City's switch glitch : LUSENET : Grassroots Information Coordination Center (GICC) : One Thread

City's switch glitch A move from mainframe to PCs irks staff, citizens

Friday, February 18, 2000


Saginaw water customers and police officers still are suffering hangovers from a $5 million computer upgrade intended to avoid a New Year's calamity.

Two months after dumping its relic mainframe, the city still is struggling with its transition to personal computers.

Police officers, for instance, still can't use 30 heavy-duty laptops because they lack proper software to link into a Lansing system that keeps tabs on criminal records and warrants.

For more than a month, officers have written computerized reports in the office - taking them away from street patrols.

Hundreds of the city's 22,000 water customers, meanwhile, received faulty bills demanding nonexistent late charges. Councilman Delbert J. Schrems said the city even mailed some erroneous shut-off notices.

Administrators say they're swiftly correcting the goofs but maintained some are unavoidable in the huge project.

They can't promise to avoid more surprises, however.

"Will it happen again? I can't guarantee it won't," acknowledged William L. Bailey, city spokesman.

Most mistakes stem from transferring an "enormous" amount of data to personal computers from the "huge, belching" mainframe that encompassed an entire room in City Hall, Bailey said.

Experts feared that the computer would crash on New Year's Day, when a supposed glitch would erase information from computers that weren't reprogrammed to correctly read the year 2000.

Too expensive to fix, the worthless machine is now in a landfill.

Bailey couldn't account for how many water customers received bad bills, but

said trouble started when computers failed to bill customers.

Officials later sent statements demanding late fees that averaged $2.50, Bailey said. He said clerks have deleted the fees and solved the situation, but Schrems said problems began months ago and have yet to end.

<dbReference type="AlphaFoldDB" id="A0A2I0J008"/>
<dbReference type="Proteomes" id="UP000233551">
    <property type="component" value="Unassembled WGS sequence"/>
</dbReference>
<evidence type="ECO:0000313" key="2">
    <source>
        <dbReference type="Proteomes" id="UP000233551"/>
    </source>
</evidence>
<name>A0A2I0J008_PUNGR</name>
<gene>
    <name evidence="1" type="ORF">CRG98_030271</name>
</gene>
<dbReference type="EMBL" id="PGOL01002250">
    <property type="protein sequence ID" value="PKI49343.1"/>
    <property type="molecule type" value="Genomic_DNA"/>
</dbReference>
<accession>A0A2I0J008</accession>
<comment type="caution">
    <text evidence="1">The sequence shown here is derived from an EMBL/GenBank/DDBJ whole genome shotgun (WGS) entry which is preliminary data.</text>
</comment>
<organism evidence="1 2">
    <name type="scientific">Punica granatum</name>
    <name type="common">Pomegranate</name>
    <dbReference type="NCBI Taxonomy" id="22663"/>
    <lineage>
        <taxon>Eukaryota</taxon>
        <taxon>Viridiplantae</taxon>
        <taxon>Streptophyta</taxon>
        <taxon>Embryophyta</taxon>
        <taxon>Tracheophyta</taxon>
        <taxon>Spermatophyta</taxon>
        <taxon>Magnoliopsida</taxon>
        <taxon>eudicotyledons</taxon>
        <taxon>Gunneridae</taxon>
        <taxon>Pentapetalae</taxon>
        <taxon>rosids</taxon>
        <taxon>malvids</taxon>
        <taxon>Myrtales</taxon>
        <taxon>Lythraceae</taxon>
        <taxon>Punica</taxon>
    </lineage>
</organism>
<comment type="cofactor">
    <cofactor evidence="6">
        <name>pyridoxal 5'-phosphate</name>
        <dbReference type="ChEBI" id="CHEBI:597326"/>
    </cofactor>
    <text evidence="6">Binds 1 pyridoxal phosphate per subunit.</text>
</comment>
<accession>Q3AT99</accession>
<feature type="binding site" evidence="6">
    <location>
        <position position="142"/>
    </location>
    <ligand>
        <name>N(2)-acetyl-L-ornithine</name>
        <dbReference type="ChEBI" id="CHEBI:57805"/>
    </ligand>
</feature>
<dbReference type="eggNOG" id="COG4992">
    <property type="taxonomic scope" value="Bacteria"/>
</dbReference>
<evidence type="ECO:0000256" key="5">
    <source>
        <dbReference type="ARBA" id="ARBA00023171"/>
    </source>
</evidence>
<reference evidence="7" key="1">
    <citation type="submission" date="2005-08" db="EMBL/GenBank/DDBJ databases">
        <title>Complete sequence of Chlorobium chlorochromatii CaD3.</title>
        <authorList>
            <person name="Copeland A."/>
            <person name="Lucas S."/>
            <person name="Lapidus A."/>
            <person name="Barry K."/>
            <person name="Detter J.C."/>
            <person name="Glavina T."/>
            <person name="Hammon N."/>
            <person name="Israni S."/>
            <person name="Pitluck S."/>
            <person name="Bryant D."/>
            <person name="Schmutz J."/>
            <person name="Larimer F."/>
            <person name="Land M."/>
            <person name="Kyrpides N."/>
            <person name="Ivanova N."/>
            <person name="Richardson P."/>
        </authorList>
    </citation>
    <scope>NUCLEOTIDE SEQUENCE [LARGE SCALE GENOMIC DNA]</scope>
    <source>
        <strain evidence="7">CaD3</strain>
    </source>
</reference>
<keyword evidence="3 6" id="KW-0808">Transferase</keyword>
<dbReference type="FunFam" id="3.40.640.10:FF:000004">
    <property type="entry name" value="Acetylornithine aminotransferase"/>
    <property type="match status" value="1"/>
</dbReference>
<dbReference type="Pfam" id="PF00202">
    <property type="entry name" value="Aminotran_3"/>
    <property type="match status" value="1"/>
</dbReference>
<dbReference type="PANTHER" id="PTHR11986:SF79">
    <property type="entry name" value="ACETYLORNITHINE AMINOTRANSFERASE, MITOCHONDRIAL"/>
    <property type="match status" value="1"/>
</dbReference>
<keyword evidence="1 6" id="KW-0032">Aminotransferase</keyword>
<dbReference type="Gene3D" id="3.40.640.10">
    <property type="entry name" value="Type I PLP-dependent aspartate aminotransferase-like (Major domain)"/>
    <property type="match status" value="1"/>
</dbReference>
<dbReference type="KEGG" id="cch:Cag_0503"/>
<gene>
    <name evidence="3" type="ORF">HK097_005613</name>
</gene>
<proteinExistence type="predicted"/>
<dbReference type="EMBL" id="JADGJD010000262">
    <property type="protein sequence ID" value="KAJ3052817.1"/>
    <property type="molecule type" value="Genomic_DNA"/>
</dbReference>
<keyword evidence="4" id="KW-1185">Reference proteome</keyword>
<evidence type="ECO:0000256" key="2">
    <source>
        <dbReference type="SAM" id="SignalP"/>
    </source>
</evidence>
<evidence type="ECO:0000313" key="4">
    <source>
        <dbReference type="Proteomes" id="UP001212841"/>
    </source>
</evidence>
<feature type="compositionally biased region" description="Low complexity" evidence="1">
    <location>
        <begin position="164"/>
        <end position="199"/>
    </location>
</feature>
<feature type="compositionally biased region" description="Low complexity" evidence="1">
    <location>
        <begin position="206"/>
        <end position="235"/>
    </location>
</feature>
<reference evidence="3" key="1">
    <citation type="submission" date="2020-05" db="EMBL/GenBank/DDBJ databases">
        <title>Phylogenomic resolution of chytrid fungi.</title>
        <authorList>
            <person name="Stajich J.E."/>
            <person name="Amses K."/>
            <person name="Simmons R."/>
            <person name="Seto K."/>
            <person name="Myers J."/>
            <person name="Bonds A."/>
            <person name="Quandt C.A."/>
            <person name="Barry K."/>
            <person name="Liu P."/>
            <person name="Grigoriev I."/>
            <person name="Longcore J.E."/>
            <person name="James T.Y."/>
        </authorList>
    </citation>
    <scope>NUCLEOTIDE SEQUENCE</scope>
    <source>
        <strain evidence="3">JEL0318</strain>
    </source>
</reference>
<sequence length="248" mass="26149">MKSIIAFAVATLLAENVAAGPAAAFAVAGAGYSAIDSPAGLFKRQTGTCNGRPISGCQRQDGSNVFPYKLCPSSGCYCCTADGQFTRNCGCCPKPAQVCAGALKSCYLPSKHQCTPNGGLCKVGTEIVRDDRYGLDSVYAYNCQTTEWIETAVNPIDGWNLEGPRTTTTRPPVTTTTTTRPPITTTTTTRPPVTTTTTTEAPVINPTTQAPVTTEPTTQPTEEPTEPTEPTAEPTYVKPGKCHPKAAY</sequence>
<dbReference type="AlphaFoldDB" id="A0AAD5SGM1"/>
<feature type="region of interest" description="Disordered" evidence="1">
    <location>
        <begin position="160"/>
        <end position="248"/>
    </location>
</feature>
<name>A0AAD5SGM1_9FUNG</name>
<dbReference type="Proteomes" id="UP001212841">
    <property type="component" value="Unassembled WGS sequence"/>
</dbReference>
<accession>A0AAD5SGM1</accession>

"You expect some tweaking and refining, but it's been six months since the first bad bill was sent out," he said.

Assistant Police Chief Donald F. Pussehl Jr., meanwhile, said the police's tough transition to laptops eventually will make jobs easier - even if it's causing headaches now.

Officers traditionally wrote reports by hand, then forwarded them to clerks who entered a fraction of the information into the mainframe.

The county's police agencies now are working on the project to install 204 laptops in cars and establish a network to share information among themselves and with state police in Lansing.

The hope is the network will allow officers to instantly swap information about suspects and learn every encounter they've had with police statewide.

A $3.3 million federal grant is footing much of the bill, but agencies must kick in an additional $1,200 for each computer and an annual $400 per unit for maintenance, said sheriff's Capt. Robert Rae.

A $5 increase in traffic fines also will allow the District Court to contribute $150,000 annually to replace the computers, Rae said.

When completed in spring, the network will become the first of its kind in Michigan, said Prosecutor Michael D. Thomas.

Faced with the end of the mainframe but still waiting for the county to launch its network in spring, the city used a $134,000 federal grant to buy 30 computers in the interim. They'll buy another 52, pushing the city's contribution to about $100,000.

One problem: Designed to work with the county's system, the laptops aren't hooked into the Law Enforcement Information Network in Lansing that keeps track of criminal records and warrants.

The software also doesn't work, Pussehl said.

For now, officers return early from their shifts to type reports in department computers that are hooked into the network. They will do the work in the cars when the county project is established.

"We're losing a little time, but I wouldn't say a lot," said Pussehl, who becomes chief next month when James B. Golden leaves for Trenton, N.J.

That leaves the city with 30 computers that no one now uses. Pussehl said most will remain in storage and serve as backups if the others malfunction. Detectives also will use some, he said.

Related woes caused delays in writing reports necessary to prosecute cases, said Tom McIntyre, director of 911. For weeks,

city clerks borrowed Central Dispatch Authority computers to ac cess state police records, he said.

The same difficulties caused the city to turn away those seeking gun permits. The Sheriff's Department picked up the slack, said Sheriff Charles Brown.

"It's more of an inconvenience than anything else," Brown said.

Pussehl downplayed the problems, saying the city is "working through the glitches."

Schrems is dubious.

"It's like they're getting dragged, pushed and shoved to get on line," he said. "They planned this for three years and shouldn't have these ... problems."

-- Martin Thompson (, February 18, 2000

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